Two Great Races

21 Oct

English: Checkered flag for Formula One flag F...

Checkered flag f(Photo credit: Wikipedia)

Here’s a remarkable track race:



•  Here’s another great “race” between a police officer and a man armed with a pistol and a camera.



Both “races” were won by courage, determination and a refusal to give in to adversity.



Posted by on October 21, 2012 in Values, Video


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2 responses to “Two Great Races

  1. stephen

    October 22, 2012 at 10:31 AM

    Al, the though has accrued to me, your eye’s are open wide, you see as a man who is made in the image of YHWH! GOD is for men under fiction of law, for the light of YHWH, truth is not in them. Long ago men without YHWH knowledge, used God = Dog, and live=evil and lived=devil, so that over time the common use of these words by those who seek YHWH’s face in faithful, maybe considered tobe double minded and traded upon as are the bea$t of the fields! [see constitutor A person (not a man) who promised or pledges to pay the debts of another!]. This of smells of fraudare! AL, a friend in austin thinks you losed your mind, I belive, you now know who you are and from where you came, so be it, I’am, Embassador Stephen, of the kingdom of YHWH, follower of Yaohushua, and recevier of the divine spirit, sobe it!

    • Adask

      October 22, 2012 at 11:26 AM

      In the aftermath of my divorce and futile child custody battle in A.D. 1983, I went through a very difficult, five-year period of depression. I was three years going to the bottom of that depression, and two more coming back up to a level where I could fake being normal. For a while, I was living in my pickup truck. I’d lost everything but my pulse. In a sense, those five years might correspond to your friend’s suspicion that I had somehow “lost my mind”.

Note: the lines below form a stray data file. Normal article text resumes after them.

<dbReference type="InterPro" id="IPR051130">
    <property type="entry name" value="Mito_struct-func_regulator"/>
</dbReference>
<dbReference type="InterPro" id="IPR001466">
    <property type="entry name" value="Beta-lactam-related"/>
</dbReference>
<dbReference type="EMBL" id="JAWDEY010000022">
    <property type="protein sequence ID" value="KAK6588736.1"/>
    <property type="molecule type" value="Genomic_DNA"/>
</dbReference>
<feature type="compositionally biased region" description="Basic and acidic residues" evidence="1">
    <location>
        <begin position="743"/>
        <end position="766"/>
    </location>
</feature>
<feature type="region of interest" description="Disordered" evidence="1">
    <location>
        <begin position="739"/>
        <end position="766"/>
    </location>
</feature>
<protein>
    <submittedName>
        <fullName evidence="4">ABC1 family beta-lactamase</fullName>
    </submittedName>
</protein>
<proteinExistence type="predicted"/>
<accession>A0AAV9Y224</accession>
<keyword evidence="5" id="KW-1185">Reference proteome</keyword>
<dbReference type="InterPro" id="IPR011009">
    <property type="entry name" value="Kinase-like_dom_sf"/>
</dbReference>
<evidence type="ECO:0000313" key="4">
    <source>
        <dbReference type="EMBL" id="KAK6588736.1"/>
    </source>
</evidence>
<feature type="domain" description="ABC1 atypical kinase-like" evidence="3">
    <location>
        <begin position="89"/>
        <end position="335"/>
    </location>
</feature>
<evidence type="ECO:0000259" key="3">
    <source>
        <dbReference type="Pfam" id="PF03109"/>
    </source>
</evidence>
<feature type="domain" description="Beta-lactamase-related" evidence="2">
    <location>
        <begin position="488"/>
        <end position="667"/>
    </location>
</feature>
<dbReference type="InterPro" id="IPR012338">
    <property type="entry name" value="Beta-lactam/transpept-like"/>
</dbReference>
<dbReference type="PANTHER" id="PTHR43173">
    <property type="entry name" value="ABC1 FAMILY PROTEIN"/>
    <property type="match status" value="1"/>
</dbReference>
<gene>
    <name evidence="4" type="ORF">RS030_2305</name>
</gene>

In retrospect, that five years of loss “erased” many of my previous beliefs and presumptions. Perhaps I emerged from that “brain-washing” with eyes able, for the first time, to “see”–at least a little.

      Depression lingered. Sometimes it would be more pronounced. Sometimes it would abate for months or even years. But when depression occurred, it was disabling and scary. But it was also fascinating because I knew all along that I did some of my best work, “saw” with greatest clarity, while I was depressed.

      My fear of depression ended in A.D. 2003 while I was being held in a level-5, maximum-security jail for 344 days. I was getting along just fine, but I was concerned that if I stumbled into another episode of depression, I could be in big trouble. Jail is no place to be weak.

      And then, after several months in the slammer, I felt myself begin to “degrade” into a depression. I felt it a little bit on the first day. I recognized what was probably the beginning of an “episode,” but hoped I was wrong. On the second day it got worse, and I was sure that the “episode” was real. On the third day, I realized that my depressions were the equivalent of “God’s ringtone”. I realized that whenever I slipped into a depression it was merely God’s way of trying to get my attention and tell me that 1) He wanted to communicate an important insight to me; and 2) I had better pay attention. I realized that the longer I refused to “hear” from God, the longer and deeper my depression would become. Conversely, if the depressions were merely God’s way of telling me to “listen up!,” whenever a depression began all I had to do was read the Bible and pray with the intent of discovering whatever it was God wanted to communicate. Once I “got the message,” the depression would end.